The idea for a women’s mentoring programme itself is not new, it has been floating around for some time both in the CSDP structures in Brussels as well as in the field, for example EUMM Georgia, one of the 11 EU civilian CSDP missions, was planning a mentoring programme for women within the mission. We were fortunate to have EUMM Georgia join forces and do the programme together with us, bringing in their experience and views from the ground.
What are the main objectives of the Women’s Mentoring Programme?
Taina Järvinen: The mentoring programme is intended to foster the personal and professional development of the mentees as leaders. Furthermore, it aims to expand networks and create communities as well as to support a more inclusive workplace culture.
Although the mentoring programme caters for the mentees and mentors, it also contributes to the policy objectives of improving the gender balance in the civilian missions at all levels that EU Member States have committed themselves to in the Civilian CSDP Compact as well as in the Women, Peace and Security agenda.
How did the cooperation on the Women’s Mentoring Programme between the CoE, CPCC and EUMM Georgia unfold?
Taina Järvinen: The CSDP Women’s Mentoring Programme is the CoE’s first activity conducted together with CPCC that is directly engaging with the civilian missions. The support from CPCC has been crucial, both from the top leadership – Civilian Operations Commander Francisco Esteban Perez endorsed the programme and Deputy Operations Commander Birgit Loeser is a sponsor of it – and expert support from Lina Andéer, Advisor on Gender and Women, Peace and Security. It is also the first time such a programme is delivered for the civilian missions, so we are trying something new that is an experiment for everyone involved. Upon completion of the seven-month programme, we will actively seek feedback and collect and analyse experiences to assess the outcomes of the pilot programme.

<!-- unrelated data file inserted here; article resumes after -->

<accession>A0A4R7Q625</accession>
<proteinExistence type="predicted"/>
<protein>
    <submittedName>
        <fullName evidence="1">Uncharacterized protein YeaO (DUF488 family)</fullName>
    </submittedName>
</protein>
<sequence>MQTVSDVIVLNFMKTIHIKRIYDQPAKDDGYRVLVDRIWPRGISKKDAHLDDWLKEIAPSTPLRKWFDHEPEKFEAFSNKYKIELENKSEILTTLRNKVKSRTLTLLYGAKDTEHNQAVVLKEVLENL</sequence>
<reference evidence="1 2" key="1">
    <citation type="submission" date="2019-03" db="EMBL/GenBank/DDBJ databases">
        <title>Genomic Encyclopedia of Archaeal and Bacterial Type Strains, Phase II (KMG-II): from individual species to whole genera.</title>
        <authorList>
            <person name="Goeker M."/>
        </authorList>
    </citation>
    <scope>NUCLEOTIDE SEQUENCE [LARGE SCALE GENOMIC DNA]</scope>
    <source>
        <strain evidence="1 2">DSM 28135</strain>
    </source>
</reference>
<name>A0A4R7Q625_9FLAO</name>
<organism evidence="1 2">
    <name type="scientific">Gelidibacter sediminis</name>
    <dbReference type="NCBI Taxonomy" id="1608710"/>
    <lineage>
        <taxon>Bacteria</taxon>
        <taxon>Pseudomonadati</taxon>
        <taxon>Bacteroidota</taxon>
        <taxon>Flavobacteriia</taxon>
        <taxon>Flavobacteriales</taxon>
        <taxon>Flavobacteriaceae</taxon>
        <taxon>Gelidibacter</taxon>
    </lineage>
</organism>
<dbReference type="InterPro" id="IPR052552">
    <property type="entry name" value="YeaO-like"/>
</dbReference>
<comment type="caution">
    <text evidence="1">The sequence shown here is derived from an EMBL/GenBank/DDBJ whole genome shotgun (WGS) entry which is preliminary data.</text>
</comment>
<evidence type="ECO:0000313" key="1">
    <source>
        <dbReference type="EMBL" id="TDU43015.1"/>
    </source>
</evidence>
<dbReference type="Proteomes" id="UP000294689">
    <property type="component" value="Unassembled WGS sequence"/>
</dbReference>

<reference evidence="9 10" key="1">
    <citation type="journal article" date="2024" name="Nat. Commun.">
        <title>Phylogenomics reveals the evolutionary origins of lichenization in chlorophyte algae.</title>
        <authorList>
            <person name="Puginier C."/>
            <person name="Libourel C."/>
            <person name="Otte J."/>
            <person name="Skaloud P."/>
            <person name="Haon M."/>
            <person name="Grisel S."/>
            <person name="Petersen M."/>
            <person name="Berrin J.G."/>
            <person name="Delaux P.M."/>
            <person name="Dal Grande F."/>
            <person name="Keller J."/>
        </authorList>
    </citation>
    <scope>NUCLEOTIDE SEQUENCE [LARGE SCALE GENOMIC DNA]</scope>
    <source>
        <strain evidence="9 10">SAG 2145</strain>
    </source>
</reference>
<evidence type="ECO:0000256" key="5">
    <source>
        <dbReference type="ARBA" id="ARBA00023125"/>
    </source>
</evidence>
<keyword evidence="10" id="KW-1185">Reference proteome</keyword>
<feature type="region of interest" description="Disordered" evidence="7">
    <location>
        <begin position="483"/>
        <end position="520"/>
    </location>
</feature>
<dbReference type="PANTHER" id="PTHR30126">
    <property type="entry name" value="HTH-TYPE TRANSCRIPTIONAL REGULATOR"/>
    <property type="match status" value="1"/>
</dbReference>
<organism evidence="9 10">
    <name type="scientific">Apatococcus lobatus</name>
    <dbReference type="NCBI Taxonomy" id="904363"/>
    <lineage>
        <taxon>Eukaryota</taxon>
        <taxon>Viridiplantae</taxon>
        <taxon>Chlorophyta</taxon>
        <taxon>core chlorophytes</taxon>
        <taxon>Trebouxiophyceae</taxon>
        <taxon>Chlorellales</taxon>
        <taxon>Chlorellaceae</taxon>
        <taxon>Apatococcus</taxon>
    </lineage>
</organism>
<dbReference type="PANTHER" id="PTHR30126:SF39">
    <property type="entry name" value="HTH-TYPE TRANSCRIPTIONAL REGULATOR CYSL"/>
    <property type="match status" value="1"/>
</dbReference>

“We were fortunate to have EUMM Georgia join forces and do the programme together with us, bringing in their experience and views from the ground.“
What is the main purpose of the mentoring programme for the participants?